County officials: Getting to Phase 2 is up to you

ALBANY COUNTY — One day into the first phase of reopening for the Capital Region, the county’s executive, Daniel McCoy, had advice for businesses and the county’s health commissioner, Elizabeth Whalen, had advice for residents.

Both have the goal of getting to Phase 2 on July 1 without a spike in COVID-19 cases.

“It’s going to take all of us working together to make sure we stay open,” McCoy said at his Thursday morning press briefing.

McCoy displayed a form, available on the New York Forward website that each reopening business must fill out with its plans for keeping workers and customers safe. The plan is to be kept on the business’s premises.

Essential businesses that have been running throughout the shutdown have to fill out plans as well.

A second form, with material specific to each type of business, has to be signed and submitted back to the state. McCoy said the agreement commits business owners to staying up to date on ever-changing county, regional, and state directives.

“It not only educates you; it protects you,” said McCoy.

McCoy urged business to keep a log of customers who visit to make it easier for the health department to trace those people if there is a confirmed case at the business. 

He said of consumers, “You’re the front line of defense.” McCoy said patrons should contact the health department if they see violations. “We can’t be everywhere,” he said.

McCoy acknowledged that it is not yet clear what the enforcement policies will be and which police agencies will be called upon. He also said he was trying to get answers on summer camps and day care programs since people returning to work are looking for answers.

Currently, he noted, people can’t be in groups of more than 10.

Governor Andrew Cuomo, in his press briefing on Thursday, said that summer school will be conducted online to reduce the risk of spreading the virus. Meal programs and child-care services for essential employees will continue, Cuomo said.

School districts must also develop a plan for students with disabilities who participate in extended summer school year programs over the summer to ensure they receive instruction. The state will make a determination about the fall semester and issue guidelines in June. Schools and colleges will submit plans for approval to the state in July.

Cuomo said on Thursday that the state is currently investigating 157 reported cases in New York where children — mostly school-aged — are experiencing symptoms similar to an atypical Kawasaki disease and toxic shock-like syndrome possibly due to COVID-19. So far, 13 countries and 25 other states have reported cases of this COVID-related illness in children.

McCoy said on Thursday that another Albany County resident — a man in his seventies who had lived in Shaker Place, the county’s nursing home — died of COVID-19, bringing the county’s death toll to 73. He is the 15th resident of Shaker Place who has died of the disease.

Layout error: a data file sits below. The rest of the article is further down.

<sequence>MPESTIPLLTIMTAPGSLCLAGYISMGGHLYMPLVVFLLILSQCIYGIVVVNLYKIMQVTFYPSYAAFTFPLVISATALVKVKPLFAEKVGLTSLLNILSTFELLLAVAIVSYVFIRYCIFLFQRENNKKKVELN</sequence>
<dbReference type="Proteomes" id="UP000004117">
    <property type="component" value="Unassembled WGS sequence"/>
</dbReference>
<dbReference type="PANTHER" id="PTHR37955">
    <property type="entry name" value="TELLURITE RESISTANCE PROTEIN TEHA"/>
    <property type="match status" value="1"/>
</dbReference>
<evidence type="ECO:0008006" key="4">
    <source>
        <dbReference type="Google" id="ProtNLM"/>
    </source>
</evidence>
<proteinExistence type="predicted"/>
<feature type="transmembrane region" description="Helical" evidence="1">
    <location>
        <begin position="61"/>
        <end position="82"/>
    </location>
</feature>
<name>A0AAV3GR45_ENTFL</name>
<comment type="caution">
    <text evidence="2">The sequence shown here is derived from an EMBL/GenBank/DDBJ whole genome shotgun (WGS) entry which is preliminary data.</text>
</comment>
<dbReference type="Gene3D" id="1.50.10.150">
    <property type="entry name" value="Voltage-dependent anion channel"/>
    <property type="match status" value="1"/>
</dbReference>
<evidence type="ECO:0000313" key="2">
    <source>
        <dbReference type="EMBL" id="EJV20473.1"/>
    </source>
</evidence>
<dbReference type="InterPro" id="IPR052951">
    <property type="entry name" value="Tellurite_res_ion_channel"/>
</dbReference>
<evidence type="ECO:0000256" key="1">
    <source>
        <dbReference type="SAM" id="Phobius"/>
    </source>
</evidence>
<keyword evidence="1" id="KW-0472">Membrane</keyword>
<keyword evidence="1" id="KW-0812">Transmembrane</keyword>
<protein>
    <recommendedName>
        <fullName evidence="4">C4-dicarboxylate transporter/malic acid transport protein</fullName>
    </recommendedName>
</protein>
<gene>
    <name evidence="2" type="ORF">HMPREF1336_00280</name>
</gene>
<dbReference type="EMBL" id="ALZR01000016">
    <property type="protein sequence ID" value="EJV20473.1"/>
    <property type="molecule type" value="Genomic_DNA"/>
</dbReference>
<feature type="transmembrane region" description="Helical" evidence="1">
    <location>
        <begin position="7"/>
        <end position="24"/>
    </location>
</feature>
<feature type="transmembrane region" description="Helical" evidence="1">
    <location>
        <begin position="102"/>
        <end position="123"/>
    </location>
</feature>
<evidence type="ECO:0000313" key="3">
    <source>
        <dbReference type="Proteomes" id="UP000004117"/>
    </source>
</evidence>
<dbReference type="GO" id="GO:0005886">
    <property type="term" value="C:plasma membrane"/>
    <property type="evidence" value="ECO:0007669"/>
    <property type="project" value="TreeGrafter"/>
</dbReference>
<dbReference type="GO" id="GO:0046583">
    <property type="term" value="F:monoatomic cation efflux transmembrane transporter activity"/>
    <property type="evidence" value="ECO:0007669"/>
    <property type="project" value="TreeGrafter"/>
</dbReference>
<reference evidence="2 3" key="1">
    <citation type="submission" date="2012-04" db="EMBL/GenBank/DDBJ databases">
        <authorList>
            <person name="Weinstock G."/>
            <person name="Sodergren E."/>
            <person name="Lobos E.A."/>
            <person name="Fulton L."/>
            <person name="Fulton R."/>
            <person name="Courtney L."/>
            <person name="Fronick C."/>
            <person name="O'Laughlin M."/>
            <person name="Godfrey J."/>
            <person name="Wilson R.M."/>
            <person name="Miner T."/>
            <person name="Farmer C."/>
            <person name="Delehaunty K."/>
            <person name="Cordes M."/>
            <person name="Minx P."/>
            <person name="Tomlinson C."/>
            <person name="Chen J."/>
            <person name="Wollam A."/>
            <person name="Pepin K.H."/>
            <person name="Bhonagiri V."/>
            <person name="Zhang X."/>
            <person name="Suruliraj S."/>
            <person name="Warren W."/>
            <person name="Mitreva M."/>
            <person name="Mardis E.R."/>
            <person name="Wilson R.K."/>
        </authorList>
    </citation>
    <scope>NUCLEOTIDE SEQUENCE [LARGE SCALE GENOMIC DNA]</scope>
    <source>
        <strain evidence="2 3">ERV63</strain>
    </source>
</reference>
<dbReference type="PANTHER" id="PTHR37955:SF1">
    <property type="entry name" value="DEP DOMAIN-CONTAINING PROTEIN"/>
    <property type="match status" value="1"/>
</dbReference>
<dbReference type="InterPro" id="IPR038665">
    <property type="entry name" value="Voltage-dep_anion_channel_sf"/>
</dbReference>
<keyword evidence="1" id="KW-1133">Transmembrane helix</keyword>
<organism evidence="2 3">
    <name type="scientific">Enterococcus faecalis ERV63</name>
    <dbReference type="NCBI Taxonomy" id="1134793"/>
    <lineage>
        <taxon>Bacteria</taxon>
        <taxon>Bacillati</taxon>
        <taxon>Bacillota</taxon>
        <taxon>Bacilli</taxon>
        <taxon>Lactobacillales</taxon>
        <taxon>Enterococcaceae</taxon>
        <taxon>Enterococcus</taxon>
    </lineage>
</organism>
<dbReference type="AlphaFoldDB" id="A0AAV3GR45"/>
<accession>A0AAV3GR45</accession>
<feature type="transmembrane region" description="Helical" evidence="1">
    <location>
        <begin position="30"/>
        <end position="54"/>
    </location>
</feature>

So far,1,578 county residents have tested positive for COVID-19 with 906 under mandatory quarantine and five under precautionary quarantine. The five-day average of daily new positive cases is now at 25.4. As of Thursday morning, 3,993 county residents have completed quarantine, with 1,043 of them having tested positive and recovered.

Twenty-five residents are hospitalized, with one in an intensive-care unit. The hospitalization rate for Albany County stands at 1.58 percent.



Whalen addressed the public directly, saying that “to stay on the right track” and not cause businesses, once opened, to close, “the responsibility is in your hands.” She said the same mitigations strategies that she has highlighted since early March are essential in tandem with diagnostic testing for COVID-19.

Workers at businesses that are now opening — manufacturing, constructions, retail with curbside pickup, and farming and fishing — are to be tested.

Describing testing as a “cornerstone,” Whalen said it is important because “asymptomatic spread is a real thing.” People who have COVID-19 may not know it and unwittingly spread it. But, if they test positive, they can be isolated for two weeks, and prevent the spread.

Community mitigation must continue as well, said Whalen, stressing the need for frequent handwashing, keeping six feet from others, and wearing masks when this is not possible.

Wearing masks, she said, “can decrease up to 70 percent of the spread; this is significant and it is serious.”

Surgical masks, she reiterated, “are not foolproof for the wearer.” Rather, they prevent the wearer from spreading the disease.

Whalen demonstrated how a mask must be worn, covering both her nose and mouth. “If you have your nose out of the mask,” she said, “you are not protecting anyone else and you are contaminating your mask.”

Whalen said she has also seen many people taking a break from mask-wearing by pushing their masks down around their necks. “Masks are off or on — no in between,” she said.

If they are off, they can be held by the ear elastics so as not to contaminate the mask itself.

Whalen concluded, “What you do now is going to influence what happens in two weeks. What do we want to happen in two weeks? We want to get to the next phase. It is dependent on all of us to play our part, do the responsible thing.”

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